TROPOMI aboard Sentinel-5p can be used to detect large methane emission plumes everywhere around the world. These plumes are automatically detected using the machine-learning setup described in Schuit et al. (2023, ACPD preprint). The weekly world maps show approximate source locations based on single TROPOMI plumes as well as initial source rate estimates based on an automated mass balance method.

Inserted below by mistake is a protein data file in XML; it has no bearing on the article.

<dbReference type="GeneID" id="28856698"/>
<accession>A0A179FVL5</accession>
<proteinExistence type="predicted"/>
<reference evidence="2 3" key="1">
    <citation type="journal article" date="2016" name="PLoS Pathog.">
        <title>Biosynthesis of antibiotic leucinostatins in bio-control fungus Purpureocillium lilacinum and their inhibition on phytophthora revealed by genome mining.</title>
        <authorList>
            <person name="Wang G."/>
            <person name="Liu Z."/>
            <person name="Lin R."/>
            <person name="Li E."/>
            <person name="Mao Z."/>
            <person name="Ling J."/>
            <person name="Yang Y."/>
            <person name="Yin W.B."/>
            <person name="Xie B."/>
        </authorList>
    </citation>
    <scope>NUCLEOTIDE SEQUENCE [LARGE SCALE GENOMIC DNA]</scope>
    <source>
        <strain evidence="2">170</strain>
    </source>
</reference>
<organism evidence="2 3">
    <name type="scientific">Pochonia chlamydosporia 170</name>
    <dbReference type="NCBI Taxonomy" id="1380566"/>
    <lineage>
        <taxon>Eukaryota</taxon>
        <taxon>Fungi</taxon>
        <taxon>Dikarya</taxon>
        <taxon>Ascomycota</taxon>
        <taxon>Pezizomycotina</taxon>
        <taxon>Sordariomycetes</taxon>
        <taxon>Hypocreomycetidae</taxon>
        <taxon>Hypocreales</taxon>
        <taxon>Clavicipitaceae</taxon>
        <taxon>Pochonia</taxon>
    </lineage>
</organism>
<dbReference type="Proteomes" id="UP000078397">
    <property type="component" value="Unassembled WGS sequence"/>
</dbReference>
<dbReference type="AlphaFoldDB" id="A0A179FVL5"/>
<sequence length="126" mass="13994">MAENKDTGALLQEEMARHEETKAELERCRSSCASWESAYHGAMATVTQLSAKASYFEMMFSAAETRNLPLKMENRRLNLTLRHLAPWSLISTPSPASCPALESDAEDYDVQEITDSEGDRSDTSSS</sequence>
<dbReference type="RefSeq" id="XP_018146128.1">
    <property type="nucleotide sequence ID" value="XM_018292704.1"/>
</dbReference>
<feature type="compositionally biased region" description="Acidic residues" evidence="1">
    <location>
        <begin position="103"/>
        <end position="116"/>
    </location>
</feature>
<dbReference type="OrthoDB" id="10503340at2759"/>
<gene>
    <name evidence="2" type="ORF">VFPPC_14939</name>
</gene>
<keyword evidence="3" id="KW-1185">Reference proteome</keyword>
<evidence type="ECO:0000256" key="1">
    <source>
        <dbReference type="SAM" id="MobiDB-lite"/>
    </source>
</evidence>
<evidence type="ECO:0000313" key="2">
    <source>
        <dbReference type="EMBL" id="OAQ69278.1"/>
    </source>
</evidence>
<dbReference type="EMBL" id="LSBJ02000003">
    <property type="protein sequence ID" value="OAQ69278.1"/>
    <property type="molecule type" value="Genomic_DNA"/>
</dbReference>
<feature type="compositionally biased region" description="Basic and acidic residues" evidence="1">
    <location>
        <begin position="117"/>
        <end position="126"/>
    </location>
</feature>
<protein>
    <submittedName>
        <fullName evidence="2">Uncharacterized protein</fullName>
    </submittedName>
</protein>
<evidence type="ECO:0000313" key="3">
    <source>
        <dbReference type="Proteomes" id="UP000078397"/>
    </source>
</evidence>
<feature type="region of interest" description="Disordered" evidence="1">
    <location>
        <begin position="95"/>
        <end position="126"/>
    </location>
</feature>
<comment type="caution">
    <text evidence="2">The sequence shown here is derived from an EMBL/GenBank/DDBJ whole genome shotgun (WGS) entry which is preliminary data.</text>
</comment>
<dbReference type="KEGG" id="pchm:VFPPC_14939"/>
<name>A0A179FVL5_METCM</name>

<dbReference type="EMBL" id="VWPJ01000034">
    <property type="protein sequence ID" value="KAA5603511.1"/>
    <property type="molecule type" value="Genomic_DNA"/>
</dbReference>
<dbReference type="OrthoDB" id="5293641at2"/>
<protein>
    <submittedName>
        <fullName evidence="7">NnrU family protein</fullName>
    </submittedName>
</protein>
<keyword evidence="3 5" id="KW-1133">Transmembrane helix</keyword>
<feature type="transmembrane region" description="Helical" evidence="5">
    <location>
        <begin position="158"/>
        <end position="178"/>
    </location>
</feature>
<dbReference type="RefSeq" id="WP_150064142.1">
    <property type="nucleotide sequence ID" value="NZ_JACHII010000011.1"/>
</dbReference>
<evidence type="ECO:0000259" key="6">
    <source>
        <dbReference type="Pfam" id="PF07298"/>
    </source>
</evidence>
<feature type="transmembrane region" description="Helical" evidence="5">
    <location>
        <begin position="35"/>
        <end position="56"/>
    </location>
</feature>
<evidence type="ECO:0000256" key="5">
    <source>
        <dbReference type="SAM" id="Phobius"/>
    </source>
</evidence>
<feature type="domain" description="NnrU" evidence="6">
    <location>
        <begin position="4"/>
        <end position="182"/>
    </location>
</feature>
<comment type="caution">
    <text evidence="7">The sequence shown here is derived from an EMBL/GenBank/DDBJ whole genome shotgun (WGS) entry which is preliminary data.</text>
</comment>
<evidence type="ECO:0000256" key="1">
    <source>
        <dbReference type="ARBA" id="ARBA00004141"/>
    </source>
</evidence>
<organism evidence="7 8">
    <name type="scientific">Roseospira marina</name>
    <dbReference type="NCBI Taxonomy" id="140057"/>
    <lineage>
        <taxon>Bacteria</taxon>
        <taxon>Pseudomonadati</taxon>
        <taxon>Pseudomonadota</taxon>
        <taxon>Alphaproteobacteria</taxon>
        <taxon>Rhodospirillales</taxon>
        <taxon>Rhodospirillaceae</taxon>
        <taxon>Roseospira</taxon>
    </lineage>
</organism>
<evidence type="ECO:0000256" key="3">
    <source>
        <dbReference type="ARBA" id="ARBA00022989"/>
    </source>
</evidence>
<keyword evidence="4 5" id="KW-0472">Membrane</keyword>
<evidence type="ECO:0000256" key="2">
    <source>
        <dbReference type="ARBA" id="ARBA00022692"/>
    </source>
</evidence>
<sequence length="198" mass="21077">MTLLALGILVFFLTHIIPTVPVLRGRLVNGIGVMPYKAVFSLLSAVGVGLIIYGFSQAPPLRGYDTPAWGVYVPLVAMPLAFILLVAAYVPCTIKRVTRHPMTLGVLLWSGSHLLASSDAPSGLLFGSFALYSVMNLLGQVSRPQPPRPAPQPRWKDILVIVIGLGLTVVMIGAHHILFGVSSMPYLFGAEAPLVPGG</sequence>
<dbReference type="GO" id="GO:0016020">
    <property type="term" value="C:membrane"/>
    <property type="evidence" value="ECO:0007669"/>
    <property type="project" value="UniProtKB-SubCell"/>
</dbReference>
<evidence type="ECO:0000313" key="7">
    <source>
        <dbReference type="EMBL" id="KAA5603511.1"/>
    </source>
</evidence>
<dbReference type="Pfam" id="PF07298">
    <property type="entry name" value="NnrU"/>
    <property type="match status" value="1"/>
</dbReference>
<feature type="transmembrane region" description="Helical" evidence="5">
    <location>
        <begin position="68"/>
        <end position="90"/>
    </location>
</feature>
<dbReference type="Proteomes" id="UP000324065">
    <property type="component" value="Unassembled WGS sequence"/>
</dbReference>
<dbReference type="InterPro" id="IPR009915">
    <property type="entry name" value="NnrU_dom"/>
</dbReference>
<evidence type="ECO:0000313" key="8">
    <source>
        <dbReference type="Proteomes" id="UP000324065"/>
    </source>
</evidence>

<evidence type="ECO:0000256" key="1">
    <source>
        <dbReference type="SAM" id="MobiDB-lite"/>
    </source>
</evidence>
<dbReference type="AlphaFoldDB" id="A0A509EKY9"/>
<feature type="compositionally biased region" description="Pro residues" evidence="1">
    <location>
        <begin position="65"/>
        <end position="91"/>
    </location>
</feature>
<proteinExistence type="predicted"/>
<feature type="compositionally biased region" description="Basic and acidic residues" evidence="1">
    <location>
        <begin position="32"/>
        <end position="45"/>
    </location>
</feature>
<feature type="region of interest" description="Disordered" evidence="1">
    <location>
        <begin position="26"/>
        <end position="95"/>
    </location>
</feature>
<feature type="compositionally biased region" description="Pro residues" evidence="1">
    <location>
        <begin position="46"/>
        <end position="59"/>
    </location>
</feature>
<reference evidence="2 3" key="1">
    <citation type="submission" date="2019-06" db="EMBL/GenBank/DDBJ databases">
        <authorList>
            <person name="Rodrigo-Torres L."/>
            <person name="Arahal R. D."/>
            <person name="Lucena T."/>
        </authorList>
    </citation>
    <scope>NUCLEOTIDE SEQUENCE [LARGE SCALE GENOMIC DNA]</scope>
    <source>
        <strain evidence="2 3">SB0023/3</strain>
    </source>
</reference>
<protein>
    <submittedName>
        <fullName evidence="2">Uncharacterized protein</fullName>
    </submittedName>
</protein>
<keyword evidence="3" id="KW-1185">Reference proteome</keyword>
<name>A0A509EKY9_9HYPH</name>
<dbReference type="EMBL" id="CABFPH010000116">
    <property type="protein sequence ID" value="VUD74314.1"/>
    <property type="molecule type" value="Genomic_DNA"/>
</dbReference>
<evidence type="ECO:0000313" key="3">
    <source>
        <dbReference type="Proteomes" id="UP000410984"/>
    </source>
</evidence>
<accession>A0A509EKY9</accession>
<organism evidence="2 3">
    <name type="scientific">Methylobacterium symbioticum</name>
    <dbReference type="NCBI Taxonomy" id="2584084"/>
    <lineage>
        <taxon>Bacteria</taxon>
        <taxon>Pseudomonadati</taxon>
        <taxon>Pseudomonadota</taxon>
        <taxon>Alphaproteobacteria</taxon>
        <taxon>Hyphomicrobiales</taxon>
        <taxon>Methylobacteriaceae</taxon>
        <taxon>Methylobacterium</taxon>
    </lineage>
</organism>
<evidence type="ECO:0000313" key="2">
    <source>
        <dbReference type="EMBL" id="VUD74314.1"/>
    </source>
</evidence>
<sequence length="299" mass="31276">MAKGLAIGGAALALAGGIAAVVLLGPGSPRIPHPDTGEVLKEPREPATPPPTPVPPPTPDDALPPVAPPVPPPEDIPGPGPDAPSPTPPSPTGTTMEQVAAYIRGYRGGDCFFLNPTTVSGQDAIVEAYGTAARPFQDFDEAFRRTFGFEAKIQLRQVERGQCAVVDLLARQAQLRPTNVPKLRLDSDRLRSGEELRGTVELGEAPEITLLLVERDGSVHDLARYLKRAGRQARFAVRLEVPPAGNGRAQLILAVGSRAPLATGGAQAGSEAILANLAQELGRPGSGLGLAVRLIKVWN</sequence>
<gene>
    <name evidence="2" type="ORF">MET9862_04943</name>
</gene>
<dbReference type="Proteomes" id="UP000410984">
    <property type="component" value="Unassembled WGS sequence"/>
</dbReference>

A reduction in anthropogenic methane emissions is vital to limit near-term global warming. A small number of so-called super-emitters is responsible for a disproportionally large fraction of total methane emissions. Since late 2017, the TROPOspheric Monitoring Instrument (TROPOMI) has been in orbit, providing daily global coverage of methane mixing ratios at a resolution of up to 7×5.5 km2, enabling the detection of these super-emitters. However, TROPOMI produces millions of observations each day, which together with the complexity of the methane data, makes manual inspection infeasible. We have therefore designed a two-step machine learning approach using a convolutional neural network to detect plume-like structures in the methane data and subsequently apply a support vector classifier to distinguish the emission plumes from retrieval artifacts. The models are trained on pre-2021 data and subsequently applied to all 2021 observations. We detect 2974 plumes in 2021, with a mean estimated source rate of 44 t h−1 and 5-95th percentile range of 8-122 t h−1. These emissions originate from 94 persistent emission clusters and hundreds of transient sources. Based on bottom-up emission inventories, we find that most detected plumes are related to urban areas and/or landfills (35 %), followed by plumes from gas infrastructure (24 %), oil infrastructure (21 %), and coal mines (20 %). For 12 (clusters of) TROPOMI detections, we tip and cue the targeted observations and analysis of high-resolution satellite instruments to identify the exact sources responsible for these plumes. Using high-resolution observations from GHGSat, PRISMA, and Sentinel-2, we detect and analyze both persistent and transient facility-level emissions underlying the TROPOMI detections. We find emissions from landfills and fossil fuel exploitation facilities, and for the latter, we find up to 10 facilities contributing to one TROPOMI detection. Our automated TROPOMI-based monitoring system in combination with high-resolution satellite data allows for the detection, precise identification, and monitoring of these methane super-emitters, which is essential for mitigating their emissions.